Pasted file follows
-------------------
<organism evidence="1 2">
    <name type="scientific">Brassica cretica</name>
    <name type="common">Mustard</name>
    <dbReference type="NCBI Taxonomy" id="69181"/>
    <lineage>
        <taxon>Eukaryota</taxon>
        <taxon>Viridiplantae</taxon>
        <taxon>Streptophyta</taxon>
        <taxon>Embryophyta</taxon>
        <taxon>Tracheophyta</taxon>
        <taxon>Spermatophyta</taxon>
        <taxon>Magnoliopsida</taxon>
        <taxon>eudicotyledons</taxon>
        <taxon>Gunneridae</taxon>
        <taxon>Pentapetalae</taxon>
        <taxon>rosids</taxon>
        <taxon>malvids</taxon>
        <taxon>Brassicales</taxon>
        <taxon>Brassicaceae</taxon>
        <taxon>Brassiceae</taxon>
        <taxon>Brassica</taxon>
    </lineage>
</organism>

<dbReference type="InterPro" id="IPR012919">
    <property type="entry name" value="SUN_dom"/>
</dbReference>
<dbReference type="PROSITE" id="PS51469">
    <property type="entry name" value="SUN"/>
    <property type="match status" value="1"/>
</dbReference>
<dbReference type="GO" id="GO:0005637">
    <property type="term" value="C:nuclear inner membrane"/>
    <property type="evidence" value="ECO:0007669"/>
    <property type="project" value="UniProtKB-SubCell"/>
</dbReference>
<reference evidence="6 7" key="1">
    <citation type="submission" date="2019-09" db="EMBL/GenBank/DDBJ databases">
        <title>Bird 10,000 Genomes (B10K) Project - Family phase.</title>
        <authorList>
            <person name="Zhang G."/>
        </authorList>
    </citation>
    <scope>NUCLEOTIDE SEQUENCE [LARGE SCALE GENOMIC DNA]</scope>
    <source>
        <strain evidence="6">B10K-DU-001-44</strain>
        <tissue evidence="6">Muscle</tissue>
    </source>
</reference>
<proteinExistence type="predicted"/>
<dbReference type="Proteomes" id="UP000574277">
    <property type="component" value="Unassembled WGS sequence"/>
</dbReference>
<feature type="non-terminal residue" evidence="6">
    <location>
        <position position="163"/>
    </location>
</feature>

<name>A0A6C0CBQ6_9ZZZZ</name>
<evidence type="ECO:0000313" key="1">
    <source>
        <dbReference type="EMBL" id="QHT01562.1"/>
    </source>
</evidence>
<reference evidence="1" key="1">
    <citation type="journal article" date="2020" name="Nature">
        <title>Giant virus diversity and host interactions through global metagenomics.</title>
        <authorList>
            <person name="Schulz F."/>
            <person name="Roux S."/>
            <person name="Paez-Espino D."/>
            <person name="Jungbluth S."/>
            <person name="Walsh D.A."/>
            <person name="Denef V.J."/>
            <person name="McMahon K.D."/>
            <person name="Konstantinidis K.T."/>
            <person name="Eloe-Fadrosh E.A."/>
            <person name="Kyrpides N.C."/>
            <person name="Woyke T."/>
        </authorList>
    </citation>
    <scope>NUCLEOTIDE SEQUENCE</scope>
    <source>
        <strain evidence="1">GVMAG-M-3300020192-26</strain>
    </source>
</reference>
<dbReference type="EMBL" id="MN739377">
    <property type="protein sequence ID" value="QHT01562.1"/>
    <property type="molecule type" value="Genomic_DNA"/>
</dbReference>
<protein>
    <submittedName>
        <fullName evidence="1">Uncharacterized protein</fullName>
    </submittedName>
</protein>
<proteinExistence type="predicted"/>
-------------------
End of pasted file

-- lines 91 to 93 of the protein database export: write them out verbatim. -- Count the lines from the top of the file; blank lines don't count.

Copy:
    <submittedName>
        <fullName evidence="1">Uncharacterized protein</fullName>
    </submittedName>